ATA Engineering can provide support for your shock or drop test. Shock testing is often performed as part of a hardware qualification or design process. Information obtained during shock testing can improve the survivability of products as well as verify that they will perform properly in service. Special consideration is usually required for this type of testing because it often consists of a one-time event or is too expensive to repeat. While backup data acquisition systems are sometimes required in order to minimize risk, these types of tests invariably require special transducers and measurement systems to record and process high-level, high-frequency response. ATA has these specialized transducers and measurement systems along with the personnel to assist in their installation and use.
We have experience in a wide variety of pyroshock, blast, drop, and separation type tests. ATA has the instrumentation support equipment and expertise in collecting shock test data to assist our customers in shock test performance. If you do not have the required shock application equipment, ATA can team with other facilities in conducting the test program. ATA can measure a shock event, evaluate data integrity, and postprocess data within minutes after shock test completion. It is important to evaluate shock data quality and we have the knowledge and experience to do so; integration of acceleration into velocity, time-history signal analysis, and evaluation of the frequency domain spectrum provide valuable insight to data quality. The shock response spectra (SRS) are typically used as the end product of shock testing. ATA’s IMAT toolbox can quickly and accurately compute the SRS for each measurement. Leveraging ATA’s hardware, software, personnel, and knowledge can provide timely results by enabling a shock testing program to be conducted quickly without compromising on quality.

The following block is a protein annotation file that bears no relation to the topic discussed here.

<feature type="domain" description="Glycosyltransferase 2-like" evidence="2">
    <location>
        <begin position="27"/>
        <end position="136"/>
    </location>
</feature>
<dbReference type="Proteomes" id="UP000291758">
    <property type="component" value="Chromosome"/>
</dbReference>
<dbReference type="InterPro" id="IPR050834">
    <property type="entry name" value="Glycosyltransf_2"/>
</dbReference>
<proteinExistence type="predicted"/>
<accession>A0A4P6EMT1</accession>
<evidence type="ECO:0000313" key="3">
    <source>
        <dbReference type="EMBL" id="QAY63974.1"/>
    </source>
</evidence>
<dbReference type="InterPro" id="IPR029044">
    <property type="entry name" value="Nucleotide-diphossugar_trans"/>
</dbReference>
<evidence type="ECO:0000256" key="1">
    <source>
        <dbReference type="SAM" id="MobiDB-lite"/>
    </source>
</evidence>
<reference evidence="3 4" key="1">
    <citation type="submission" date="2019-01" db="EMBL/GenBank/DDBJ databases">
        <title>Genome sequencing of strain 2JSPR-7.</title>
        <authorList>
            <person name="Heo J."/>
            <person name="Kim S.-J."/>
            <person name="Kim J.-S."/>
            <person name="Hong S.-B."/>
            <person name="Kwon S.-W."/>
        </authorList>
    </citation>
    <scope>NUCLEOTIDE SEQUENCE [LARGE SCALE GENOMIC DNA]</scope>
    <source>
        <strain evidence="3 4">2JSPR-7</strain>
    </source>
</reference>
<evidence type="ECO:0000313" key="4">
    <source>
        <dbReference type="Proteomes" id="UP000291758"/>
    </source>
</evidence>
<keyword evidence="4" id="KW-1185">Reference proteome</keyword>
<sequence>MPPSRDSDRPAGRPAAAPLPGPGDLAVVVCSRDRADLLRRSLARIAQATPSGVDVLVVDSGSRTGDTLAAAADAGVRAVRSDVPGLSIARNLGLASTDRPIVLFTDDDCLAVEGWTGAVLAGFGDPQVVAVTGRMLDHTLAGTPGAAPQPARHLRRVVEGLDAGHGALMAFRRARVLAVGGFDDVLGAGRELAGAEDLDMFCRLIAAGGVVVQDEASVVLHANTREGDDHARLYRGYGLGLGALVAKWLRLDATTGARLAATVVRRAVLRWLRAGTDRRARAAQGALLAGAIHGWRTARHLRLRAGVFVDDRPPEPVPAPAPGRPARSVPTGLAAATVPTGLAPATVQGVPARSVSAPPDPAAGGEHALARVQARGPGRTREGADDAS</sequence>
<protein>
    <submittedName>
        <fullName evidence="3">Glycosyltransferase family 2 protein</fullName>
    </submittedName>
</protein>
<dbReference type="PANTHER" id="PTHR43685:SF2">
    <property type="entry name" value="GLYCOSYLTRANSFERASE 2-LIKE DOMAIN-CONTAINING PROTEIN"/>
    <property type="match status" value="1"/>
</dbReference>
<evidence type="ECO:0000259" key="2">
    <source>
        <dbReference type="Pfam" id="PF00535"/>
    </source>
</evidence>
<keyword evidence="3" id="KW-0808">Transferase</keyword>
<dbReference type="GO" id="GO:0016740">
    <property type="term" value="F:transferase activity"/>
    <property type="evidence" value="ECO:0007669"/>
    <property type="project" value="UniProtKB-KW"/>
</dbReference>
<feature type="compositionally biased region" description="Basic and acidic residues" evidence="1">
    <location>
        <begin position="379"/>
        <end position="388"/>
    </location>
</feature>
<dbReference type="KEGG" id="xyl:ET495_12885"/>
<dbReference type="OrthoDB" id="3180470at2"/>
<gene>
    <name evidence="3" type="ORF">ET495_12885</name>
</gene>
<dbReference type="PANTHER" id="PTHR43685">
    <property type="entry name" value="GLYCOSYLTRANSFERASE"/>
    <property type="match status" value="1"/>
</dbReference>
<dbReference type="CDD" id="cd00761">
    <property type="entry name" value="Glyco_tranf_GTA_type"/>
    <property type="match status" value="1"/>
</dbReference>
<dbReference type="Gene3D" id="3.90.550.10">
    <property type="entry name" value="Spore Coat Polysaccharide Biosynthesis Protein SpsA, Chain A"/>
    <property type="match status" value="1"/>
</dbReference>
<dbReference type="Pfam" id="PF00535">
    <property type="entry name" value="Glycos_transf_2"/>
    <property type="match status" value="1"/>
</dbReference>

A pyroshock event is typically used to separate multiple stages of a rocket, missile, or launch vehicle. An explosive device is detonated to break free or separate components, deploy a payload, or perform some other function. This blast causes both a mechanical shock wave and acoustic (airborne) shock wave that propagate through and around the structure. Characterizing this event is critical in component and isolation design to ensure that each component or subsystem can survive the event and perform its task.
ATA was the first company to utilize MEMS technology in a high-level shock sensor (model 3501A1260KG), developed by PCB Piezotronics, Inc., to measure acceleration within 1/2 inch of a pyroshock source. Levels above 60,000 G were successfully recorded.
Acceleration time domain response of a triaxial accelerometer during a pyroshock event.
Shock response spectra (SRS) computed for a triaxial accelerometer during a pyroshock event.
A drop event typically induces much lower peak G-levels and frequency content than a pyroshock event but still requires proper testing techniques and equipment to perform successfully. Drop testing can be used to evaluate product durability, packing material performance, isolator performance, or to simulate other shock events.
ATA has performed drop and impact testing for both aerospace and commercial customers. Structures tested by ATA include satellite transportation systems, military munitions, hand-held electronic devices, and sporting equipment. Smaller test articles may be tested at ATA’s test laboratory in San Diego, while larger test articles can be tested at the customer’s facilities.